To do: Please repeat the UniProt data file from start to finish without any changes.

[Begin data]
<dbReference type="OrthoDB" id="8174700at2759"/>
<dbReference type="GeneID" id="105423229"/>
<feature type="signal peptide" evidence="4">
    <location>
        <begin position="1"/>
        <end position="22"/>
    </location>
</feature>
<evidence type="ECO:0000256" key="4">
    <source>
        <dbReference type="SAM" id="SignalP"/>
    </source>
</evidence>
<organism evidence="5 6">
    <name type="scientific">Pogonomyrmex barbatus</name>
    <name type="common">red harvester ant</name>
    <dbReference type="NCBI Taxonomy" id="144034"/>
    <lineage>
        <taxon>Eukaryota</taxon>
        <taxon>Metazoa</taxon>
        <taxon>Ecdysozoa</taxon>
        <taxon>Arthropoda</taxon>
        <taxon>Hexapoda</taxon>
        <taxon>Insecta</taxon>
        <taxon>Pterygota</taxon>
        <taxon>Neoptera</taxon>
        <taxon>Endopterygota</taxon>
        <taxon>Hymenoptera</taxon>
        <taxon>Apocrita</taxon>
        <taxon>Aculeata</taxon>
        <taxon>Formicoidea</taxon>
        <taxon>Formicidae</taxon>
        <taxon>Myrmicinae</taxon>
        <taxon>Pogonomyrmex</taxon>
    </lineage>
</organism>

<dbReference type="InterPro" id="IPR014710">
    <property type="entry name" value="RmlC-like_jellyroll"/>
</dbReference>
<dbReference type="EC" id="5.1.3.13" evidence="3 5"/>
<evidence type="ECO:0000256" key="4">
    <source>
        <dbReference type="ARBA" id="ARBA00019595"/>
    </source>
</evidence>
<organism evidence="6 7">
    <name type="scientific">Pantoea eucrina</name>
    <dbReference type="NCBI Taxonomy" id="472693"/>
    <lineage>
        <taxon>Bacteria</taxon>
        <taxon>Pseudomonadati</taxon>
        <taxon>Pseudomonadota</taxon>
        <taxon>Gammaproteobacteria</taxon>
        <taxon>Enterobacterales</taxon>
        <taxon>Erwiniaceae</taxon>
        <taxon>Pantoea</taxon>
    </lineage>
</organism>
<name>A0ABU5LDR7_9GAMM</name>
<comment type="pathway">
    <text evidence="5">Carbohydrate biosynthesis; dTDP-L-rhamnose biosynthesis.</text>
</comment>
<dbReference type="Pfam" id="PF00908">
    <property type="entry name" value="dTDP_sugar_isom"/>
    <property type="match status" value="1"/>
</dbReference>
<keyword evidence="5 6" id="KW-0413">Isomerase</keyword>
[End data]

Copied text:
<dbReference type="OrthoDB" id="8174700at2759"/>
<dbReference type="GeneID" id="105423229"/>
<feature type="signal peptide" evidence="4">
    <location>
        <begin position="1"/>
        <end position="22"/>
    </location>
</feature>
<evidence type="ECO:0000256" key="4">
    <source>
        <dbReference type="SAM" id="SignalP"/>
    </source>
</evidence>
<organism evidence="5 6">
    <name type="scientific">Pogonomyrmex barbatus</name>
    <name type="common">red harvester ant</name>
    <dbReference type="NCBI Taxonomy" id="144034"/>
    <lineage>
        <taxon>Eukaryota</taxon>
        <taxon>Metazoa</taxon>
        <taxon>Ecdysozoa</taxon>
        <taxon>Arthropoda</taxon>
        <taxon>Hexapoda</taxon>
        <taxon>Insecta</taxon>
        <taxon>Pterygota</taxon>
        <taxon>Neoptera</taxon>
        <taxon>Endopterygota</taxon>
        <taxon>Hymenoptera</taxon>
        <taxon>Apocrita</taxon>
        <taxon>Aculeata</taxon>
        <taxon>Formicoidea</taxon>
        <taxon>Formicidae</taxon>
        <taxon>Myrmicinae</taxon>
        <taxon>Pogonomyrmex</taxon>
    </lineage>
</organism>

<dbReference type="InterPro" id="IPR014710">
    <property type="entry name" value="RmlC-like_jellyroll"/>
</dbReference>
<dbReference type="EC" id="5.1.3.13" evidence="3 5"/>
<evidence type="ECO:0000256" key="4">
    <source>
        <dbReference type="ARBA" id="ARBA00019595"/>
    </source>
</evidence>
<organism evidence="6 7">
    <name type="scientific">Pantoea eucrina</name>
    <dbReference type="NCBI Taxonomy" id="472693"/>
    <lineage>
        <taxon>Bacteria</taxon>
        <taxon>Pseudomonadati</taxon>
        <taxon>Pseudomonadota</taxon>
        <taxon>Gammaproteobacteria</taxon>
        <taxon>Enterobacterales</taxon>
        <taxon>Erwiniaceae</taxon>
        <taxon>Pantoea</taxon>
    </lineage>
</organism>
<name>A0ABU5LDR7_9GAMM</name>
<comment type="pathway">
    <text evidence="5">Carbohydrate biosynthesis; dTDP-L-rhamnose biosynthesis.</text>
</comment>
<dbReference type="Pfam" id="PF00908">
    <property type="entry name" value="dTDP_sugar_isom"/>
    <property type="match status" value="1"/>
</dbReference>
<keyword evidence="5 6" id="KW-0413">Isomerase</keyword>